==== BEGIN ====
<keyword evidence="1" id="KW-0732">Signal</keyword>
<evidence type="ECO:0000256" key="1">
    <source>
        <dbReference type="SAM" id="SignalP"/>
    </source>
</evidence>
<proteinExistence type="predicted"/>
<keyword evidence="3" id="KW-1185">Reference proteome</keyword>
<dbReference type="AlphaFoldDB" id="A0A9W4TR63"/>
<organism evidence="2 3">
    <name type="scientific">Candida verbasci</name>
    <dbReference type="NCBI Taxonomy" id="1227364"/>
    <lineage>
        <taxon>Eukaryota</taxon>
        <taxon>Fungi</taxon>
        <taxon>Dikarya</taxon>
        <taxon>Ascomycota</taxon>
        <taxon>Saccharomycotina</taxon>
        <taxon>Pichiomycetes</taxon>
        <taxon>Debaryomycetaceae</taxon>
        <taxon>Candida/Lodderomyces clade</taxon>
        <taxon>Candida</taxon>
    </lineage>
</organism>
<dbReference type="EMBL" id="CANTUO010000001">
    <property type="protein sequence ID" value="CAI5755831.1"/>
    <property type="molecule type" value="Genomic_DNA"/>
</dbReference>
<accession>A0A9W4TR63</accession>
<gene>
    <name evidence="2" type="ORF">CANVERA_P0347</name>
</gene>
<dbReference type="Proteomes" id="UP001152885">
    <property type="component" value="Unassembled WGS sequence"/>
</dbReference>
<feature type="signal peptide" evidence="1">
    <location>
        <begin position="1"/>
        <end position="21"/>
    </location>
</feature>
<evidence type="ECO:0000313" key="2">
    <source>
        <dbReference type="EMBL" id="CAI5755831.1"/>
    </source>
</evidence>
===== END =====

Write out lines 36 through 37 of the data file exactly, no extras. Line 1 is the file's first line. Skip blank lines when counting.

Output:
<feature type="signal peptide" evidence="1">
    <location>